Again, Latin was still 7 the language of science and such scholarship as existed then. The times were rude in a certain sense, though perhaps less rude than is generally imagined, but some of the errors to be found in the tales are so gross and absurd that they could not have been committed to a manuscript by anyone of real learning. Italian critics and writers generally on the subject of early Italian literature are by no means agreed as to the origins of the tales which make up the Cento Novelle.

It was during the latter half of the thirteenth century, however, that the new tongue began to make headway against the obstinacy of the Latin, but it is only towards the end of the thirteenth century that original works in Italian prose appeared.

Before the thirteenth century practically no Italian literature existed. Italian writers had written in Latin, 8 in French, and in a kind of mixed French and Italian.

Guido delle Colonne wrote his Trojan poem in Latin. It was from about the year that the national literature developed. In the North of Italy, the poems of Giacomino da Verona and Bonvecino da Riva, which were religious in character, showed traces of the movement which prepared the way for the instrument that was to serve Dante and Boccaccio. The south of the Italian continent with the exception of Naples and some monasteries like Salerno, was steeped in ignorance, and rough dialects grew out of the Greco-Latin soil with nothing literary about them.

Frederick II 9 himself, who ruled his Sicilian court, was a poet of sorts himself, though his productions were imitative and unoriginal like most of the members of the Sicilian school.

Matteo Spinelli da Giovenazzo, too, may lay claim to be one of the very earliest writers in the Tuscan dialect, which afterwards, and with great rapidity, developed into the Italian language.

Another name that may be mentioned is that of Ricordano Malespina. The former reached a far higher degree of art than they ever attained to in Italy.

To the extensive works in thousands of lines which the other romance languages can show, Italy can only put forward the bare skeleton tales of the Novellino , the Conti dei Antichi Cavalieri , 10 the Conti Morali del Anonimo Senese. Several of the tales which appear in the Novellino also figure in Disciplina Clericalis and in the Gesta , as we shall see. No memory of these Italian songs has remained, though they must have existed, and perhaps in plenty, but the versifiers of the period were plebian and lowly.

They lacked the protection of important courts. While France, Spain and Germany can show a rich epic popular poetry, Italy can only boast a few hundred novelle in prose. The tale or novella was a literary product especially pleasing to the Middle Ages, which was, in the matter of culture, an infantile age. The period seems to have almost a childish 11 affection for the marvellous tale. Learning and intellectual sophistication of ay kind was in the hands of a few, was almost a kind of vested interest in which not only the common people, but even the lords and knights themselves had no interest or claim.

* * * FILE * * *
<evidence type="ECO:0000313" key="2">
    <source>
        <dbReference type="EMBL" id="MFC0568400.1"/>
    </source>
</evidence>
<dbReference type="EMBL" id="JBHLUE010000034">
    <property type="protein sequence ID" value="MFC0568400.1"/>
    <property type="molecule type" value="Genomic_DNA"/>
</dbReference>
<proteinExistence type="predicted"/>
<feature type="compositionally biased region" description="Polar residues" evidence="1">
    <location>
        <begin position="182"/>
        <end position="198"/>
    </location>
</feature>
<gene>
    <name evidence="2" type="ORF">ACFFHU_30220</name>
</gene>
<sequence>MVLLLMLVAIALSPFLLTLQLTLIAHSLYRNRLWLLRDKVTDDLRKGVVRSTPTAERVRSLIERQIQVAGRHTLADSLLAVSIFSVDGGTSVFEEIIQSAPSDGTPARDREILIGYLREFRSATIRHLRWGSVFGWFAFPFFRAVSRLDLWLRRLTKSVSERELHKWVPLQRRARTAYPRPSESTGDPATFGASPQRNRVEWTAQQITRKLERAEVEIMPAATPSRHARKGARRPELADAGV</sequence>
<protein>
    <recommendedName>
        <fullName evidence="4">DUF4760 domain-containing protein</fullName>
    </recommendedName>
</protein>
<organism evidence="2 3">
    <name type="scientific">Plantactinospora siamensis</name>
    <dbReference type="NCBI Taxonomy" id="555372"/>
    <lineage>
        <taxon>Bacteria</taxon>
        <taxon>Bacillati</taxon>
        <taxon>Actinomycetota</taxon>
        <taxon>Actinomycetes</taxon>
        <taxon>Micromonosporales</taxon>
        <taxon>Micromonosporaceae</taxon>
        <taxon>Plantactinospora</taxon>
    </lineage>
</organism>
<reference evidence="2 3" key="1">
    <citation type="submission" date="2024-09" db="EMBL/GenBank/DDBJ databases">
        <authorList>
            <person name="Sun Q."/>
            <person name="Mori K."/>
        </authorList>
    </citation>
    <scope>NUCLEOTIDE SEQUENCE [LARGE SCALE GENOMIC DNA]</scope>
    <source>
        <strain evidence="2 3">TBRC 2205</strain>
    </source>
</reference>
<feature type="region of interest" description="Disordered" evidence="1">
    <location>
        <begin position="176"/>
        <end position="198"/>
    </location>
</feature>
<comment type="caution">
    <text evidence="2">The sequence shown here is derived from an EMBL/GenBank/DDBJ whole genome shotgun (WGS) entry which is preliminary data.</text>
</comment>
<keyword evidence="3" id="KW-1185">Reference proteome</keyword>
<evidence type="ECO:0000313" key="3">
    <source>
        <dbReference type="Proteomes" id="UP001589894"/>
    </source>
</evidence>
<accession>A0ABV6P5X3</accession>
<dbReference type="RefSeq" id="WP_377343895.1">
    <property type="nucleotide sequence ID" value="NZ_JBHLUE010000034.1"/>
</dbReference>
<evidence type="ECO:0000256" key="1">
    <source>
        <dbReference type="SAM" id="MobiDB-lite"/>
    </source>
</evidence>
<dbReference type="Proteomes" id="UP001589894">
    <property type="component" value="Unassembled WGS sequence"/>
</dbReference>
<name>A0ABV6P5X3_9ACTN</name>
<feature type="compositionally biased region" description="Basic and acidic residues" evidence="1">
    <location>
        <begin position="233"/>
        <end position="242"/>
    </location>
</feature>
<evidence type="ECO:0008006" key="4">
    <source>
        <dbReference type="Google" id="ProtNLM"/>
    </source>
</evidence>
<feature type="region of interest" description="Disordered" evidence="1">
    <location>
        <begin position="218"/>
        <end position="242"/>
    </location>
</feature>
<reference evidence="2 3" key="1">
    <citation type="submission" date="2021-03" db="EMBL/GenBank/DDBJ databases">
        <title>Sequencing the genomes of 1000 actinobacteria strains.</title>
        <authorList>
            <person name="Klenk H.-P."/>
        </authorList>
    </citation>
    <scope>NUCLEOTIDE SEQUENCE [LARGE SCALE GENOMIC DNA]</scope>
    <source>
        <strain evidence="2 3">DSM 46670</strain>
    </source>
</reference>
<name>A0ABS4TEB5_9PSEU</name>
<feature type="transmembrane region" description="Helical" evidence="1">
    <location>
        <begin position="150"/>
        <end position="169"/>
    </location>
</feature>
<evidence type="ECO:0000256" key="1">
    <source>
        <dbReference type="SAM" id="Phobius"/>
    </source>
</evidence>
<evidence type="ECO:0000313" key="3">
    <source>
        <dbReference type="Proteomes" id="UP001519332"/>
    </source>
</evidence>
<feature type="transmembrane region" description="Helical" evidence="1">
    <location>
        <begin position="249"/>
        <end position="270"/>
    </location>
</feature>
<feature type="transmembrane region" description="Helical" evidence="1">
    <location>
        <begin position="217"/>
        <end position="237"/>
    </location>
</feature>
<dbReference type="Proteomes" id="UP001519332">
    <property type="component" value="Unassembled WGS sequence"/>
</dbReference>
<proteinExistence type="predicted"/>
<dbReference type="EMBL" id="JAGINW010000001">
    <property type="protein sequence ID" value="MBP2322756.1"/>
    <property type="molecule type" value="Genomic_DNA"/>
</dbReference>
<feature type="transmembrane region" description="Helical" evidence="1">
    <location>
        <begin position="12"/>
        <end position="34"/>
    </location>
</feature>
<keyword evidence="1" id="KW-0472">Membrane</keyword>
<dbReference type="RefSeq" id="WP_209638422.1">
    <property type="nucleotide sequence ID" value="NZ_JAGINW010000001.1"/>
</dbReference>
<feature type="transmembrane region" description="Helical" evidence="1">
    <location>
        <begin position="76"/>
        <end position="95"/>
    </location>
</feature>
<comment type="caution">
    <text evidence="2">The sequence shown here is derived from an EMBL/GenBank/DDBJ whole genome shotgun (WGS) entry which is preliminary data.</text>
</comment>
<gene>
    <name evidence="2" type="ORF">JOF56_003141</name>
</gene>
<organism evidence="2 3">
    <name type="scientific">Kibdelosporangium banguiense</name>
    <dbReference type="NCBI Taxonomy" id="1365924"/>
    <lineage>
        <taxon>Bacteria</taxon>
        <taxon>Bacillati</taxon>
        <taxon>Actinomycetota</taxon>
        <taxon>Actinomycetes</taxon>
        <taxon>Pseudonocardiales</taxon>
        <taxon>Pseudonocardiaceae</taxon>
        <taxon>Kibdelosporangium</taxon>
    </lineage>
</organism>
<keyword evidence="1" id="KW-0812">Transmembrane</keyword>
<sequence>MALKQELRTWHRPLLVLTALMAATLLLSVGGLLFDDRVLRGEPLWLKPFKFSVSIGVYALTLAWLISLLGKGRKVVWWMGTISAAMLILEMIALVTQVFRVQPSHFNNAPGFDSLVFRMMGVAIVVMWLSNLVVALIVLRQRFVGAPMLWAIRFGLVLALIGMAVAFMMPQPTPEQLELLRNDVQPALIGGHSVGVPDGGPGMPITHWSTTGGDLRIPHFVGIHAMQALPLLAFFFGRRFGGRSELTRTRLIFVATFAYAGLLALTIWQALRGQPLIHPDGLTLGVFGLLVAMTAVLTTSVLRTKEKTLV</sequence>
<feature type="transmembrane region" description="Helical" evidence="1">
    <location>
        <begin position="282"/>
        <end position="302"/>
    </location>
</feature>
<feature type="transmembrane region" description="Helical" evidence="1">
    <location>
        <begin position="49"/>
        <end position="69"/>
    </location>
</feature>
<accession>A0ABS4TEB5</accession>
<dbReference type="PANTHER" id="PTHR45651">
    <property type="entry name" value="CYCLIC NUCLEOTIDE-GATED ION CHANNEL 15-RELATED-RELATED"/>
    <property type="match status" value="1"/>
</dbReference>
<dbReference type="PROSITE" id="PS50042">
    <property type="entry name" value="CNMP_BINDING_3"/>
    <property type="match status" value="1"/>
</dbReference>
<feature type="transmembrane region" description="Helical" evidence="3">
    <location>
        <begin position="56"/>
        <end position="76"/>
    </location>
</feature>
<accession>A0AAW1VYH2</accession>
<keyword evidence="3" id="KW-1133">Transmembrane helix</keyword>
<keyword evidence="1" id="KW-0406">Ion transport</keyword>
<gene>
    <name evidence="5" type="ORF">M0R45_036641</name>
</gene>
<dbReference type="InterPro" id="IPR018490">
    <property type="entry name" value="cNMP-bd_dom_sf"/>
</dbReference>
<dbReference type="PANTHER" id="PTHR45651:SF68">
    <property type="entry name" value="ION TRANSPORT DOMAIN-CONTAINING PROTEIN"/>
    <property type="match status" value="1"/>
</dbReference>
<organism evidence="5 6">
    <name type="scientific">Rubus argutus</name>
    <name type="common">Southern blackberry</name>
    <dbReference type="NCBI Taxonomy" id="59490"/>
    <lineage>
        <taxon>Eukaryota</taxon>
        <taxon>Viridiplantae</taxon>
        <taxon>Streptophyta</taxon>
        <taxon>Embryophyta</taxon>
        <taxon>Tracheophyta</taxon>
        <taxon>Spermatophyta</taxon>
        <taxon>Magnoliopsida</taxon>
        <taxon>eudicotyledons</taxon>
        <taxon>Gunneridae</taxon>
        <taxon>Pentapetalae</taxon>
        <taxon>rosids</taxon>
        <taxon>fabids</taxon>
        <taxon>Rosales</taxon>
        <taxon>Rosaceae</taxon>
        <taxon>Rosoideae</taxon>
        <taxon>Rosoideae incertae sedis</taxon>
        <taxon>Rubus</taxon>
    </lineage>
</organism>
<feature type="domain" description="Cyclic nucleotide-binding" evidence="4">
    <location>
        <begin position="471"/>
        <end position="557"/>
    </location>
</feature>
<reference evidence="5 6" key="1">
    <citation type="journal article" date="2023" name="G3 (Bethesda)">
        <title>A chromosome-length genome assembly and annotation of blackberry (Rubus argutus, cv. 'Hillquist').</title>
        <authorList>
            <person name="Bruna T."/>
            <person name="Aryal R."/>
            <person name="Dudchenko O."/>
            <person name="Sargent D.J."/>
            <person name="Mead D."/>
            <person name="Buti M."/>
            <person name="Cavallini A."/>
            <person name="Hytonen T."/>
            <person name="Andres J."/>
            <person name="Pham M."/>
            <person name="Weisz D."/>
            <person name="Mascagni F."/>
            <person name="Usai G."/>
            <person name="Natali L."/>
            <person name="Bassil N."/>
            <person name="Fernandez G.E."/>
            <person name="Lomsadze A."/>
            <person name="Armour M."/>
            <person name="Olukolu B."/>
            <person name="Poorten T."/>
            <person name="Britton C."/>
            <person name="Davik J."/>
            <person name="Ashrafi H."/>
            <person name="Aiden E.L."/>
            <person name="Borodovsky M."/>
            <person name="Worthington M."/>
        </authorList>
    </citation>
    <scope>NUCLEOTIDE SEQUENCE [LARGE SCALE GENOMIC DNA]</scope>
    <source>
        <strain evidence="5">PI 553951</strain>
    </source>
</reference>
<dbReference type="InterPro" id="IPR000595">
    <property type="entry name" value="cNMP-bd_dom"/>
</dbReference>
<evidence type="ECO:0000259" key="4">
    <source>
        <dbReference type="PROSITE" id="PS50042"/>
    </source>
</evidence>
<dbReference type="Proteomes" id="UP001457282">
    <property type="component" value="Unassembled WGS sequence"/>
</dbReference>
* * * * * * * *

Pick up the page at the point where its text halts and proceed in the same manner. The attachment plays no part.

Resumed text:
This was especially the case in Italy, where no vehicle existed for its propagation until the end of the thirteenth century. Therefore to simple minds, unused to the mysteries of literature, save those written in a hermetic and pompous tongue fast disappearing from common use, the tale was a spiritual refreshment aptly suited to the time. But if Italian culture was backward at this time, or non-existent save in Latin forms, it grew very quickly, and from its plebian sources there came into being the new art of Boccaccio.

For though the language was new, the Italians were by no means a new people. They had behind them a long uninterrupted literary tradition from which they could with difficulty withdraw themselves. There was even a similarity of 12 spirit between those who clung to the old traditions and wrote in Latin, and the people seeking to express themselves in their young language.

The two literatures had a great deal of the same spirit and character. The early Italian prose developed to a great extent along the lines of the earlier chroniclers who wrote in medieval Latin.

Nor could it very well be otherwise, for even a new literature of a new tongue requires models, and where should the new nationalist scribes turn for models save to the Latin writing of their own countrymen? It is not too much to say that Italian grew quickly because of its Latin traditions.

It is astonishing to think how quickly it did grow, from the simple beginnings of the Cento Novelle to Boccaccio.

In less than one hundred years Dante is reached. This rapid growth evidently depended on the fact that Italian was a continuation of Middle-Age Latin. In its spoken form, it had been in use for some time, and it merely required a certain amount of independence and belief in the popular idiom to turn it to literary uses.